Iran confirms indirect nuclear talks with US in Oman, but rules out interim deal

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Iran on Monday confirmed indirect talks with the United States in Oman regarding its nuclear program, but said it was uninterested in a potential interim deal on the issue.

The comments come a day after the Islamic Republic’s Supreme Leader Ayatollah Ali Khamenei expressed support for an agreement on the country’s nuclear program with the West, but added that “the existing infrastructure of the nuclear industry should not be touched.”

In a Monday press conference, Iran’s Foreign Ministry spokesperson Nasser Kanaani thanked Muscat for its efforts, according to the Tasnim news agency, in an apparent acknowledgement of the recent report by Axios on the matter. There has been no official confirmation from the US.

He said Tehran was not interested in an interim agreement with Washington, but would consider a revival of the 2015 nuclear deal, which the US pulled out of in 2018.

“We consider the other things that are said as media speculations. We would not confirm anything as negotiation for an interim deal,” he said.

A return to the deal was only one of the issues being discussed, Kanaani said, adding any agreement reached needed to adhere to Khamenei’s standards and include sanctions relief.

Israeli officials have accused the US and Iran of seeking an interim nuclear agreement that would allow Tehran to continue enriching uranium.

Iran’s Supreme Leader Ayatollah Ali Khamenei speaks during a ceremony commemorating the death anniversary of the late revolutionary founder Ayatollah Khomeini, shown in the poster at top right, at his mausoleum just outside Tehran, Iran, June 4, 2023. (Office of the Iranian Supreme Leader via AP)

On Friday, the Axios website reported that last month US officials made clear in messages passed to Iran that there would be a severe response if Tehran reached the 90 percent uranium enrichment levels required for use in a nuclear weapon — a short technical step from the current level.

The most recent estimate by the International Atomic Energy Agency is that Iran has 114.1 kilograms (251 pounds) of uranium enriched to 60% purity — a level for which nonproliferation experts already say Tehran has no civilian use.

Khamenei said Sunday that the world could not stop his country from obtaining nuclear weapons if it chose to pursue such a goal, but that Tehran doesn’t want them for religious reasons.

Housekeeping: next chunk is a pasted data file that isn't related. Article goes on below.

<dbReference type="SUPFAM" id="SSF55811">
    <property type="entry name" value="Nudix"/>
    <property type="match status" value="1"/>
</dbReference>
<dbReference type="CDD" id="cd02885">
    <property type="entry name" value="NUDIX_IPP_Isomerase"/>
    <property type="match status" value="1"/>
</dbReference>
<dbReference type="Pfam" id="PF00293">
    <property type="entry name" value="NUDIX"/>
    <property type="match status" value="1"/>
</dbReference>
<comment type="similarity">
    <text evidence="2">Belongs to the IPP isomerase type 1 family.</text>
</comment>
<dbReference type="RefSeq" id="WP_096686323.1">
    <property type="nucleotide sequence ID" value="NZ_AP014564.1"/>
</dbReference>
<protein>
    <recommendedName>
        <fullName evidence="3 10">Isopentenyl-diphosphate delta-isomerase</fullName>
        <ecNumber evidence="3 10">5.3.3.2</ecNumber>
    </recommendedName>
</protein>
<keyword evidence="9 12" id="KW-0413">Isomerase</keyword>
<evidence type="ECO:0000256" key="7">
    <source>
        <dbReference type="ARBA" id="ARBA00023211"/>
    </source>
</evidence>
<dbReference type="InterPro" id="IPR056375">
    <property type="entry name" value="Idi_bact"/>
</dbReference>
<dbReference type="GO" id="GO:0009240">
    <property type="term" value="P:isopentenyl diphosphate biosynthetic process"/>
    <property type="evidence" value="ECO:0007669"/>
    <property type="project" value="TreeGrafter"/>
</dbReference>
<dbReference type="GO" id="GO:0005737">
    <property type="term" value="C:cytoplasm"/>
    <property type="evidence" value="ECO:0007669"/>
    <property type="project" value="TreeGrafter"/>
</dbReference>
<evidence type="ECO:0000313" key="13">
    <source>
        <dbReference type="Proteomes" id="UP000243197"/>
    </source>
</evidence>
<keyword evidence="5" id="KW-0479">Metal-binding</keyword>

He also urged cooperation with the IAEA while warning against succumbing to “bullying” based on “unfounded claims.”

In this photo released on Thursday, August 11, 2022, by the Iranian Foreign Ministry, Foreign Ministry spokesperson Nasser Kanaani speaks in Tehran, Iran. (Iranian Foreign Ministry via AP)

The White House on Thursday denied a report that Washington and Tehran were making progress on a new nuclear deal, a potential development Israel has been watching closely and with mounting concern in recent weeks.

Israel lobbied hard against the 2015 nuclear deal between Iran and world powers, which the US pulled out of in 2018. Subsequent efforts by Europe and US President Joe Biden’s administration to revive the agreement and bring Washington back into the pact have also been met with protests from Jerusalem. Israel argues that diplomatic efforts fall short of preventing Iran from obtaining a nuclear weapon, pushing instead for a credible military threat.

Israel is concerned that a new deal could legitimize Iran’s nuclear activity and erase international support for military action.

File: International Atomic Energy Organization, IAEA, Director General Rafael Mariano Grossi, right, speaks with Iranian Foreign Minister Hossein Amirabdollahian, left, during a round of talks, in Tehran, March 4, 2023. (AP Photo)

Kanaani on Monday also indicated that a prisoner exchange with the United States was possible.

“Regarding the issue of exchanging prisoners with America… negotiations are ongoing through mediators… If the other party shows the same seriousness and goodwill, this can happen in the near future,” he said.

At least three US citizens — Siamak Namazi, Emad Shargi, and Morad Tahbaz — are held in the country’s prisons, according to Iran’s judiciary and the US State Department.

Iran occasionally announces the detention of people it says are spying for foreign countries, without providing proof to back up such claims.

Namazi, an Iranian-American businessman, has been in prison since his arrest in October 2015 and is the longest-held detainee. His father Mohammad Baquer Namazi, a former UNICEF official, was arrested in February 2016 when he went to Iran to try to free his son.

They were both sentenced to 10 years on spying charges in October 2016. Baquer, under house arrest since 2018, had his sentence commuted in 2020, and was finally granted permission to leave the country for medical treatment in October.

This undated photo shows Baquer Namazi, left, and his son Siamak, in an unidentified location. (Babak Namazi via AP)

Tahbaz, an Iranian-American who also holds British nationality, was arrested alongside other environmentalists in January 2018 and sentenced to 10 years in jail for “conspiring with America.”

Iranian-American venture capitalist Emad Sharqi was sentenced to 10 years in prison on spying charges, Iranian media reported in 2021, saying he was captured trying to flee the country.

Karan Vafadari, an Iranian-American member of the Zoroastrian minority faith, was arrested in June 2016 on allegations of spying and released on bail in July 2018. He is still unable to leave Iran.

Iran’s judiciary reported last year that “dozens” of Iranian nationals had been detained in the United States, including Reza Sarhangpour and Kambiz Attar Kashani, who are accused of having violated US sanctions against Tehran.

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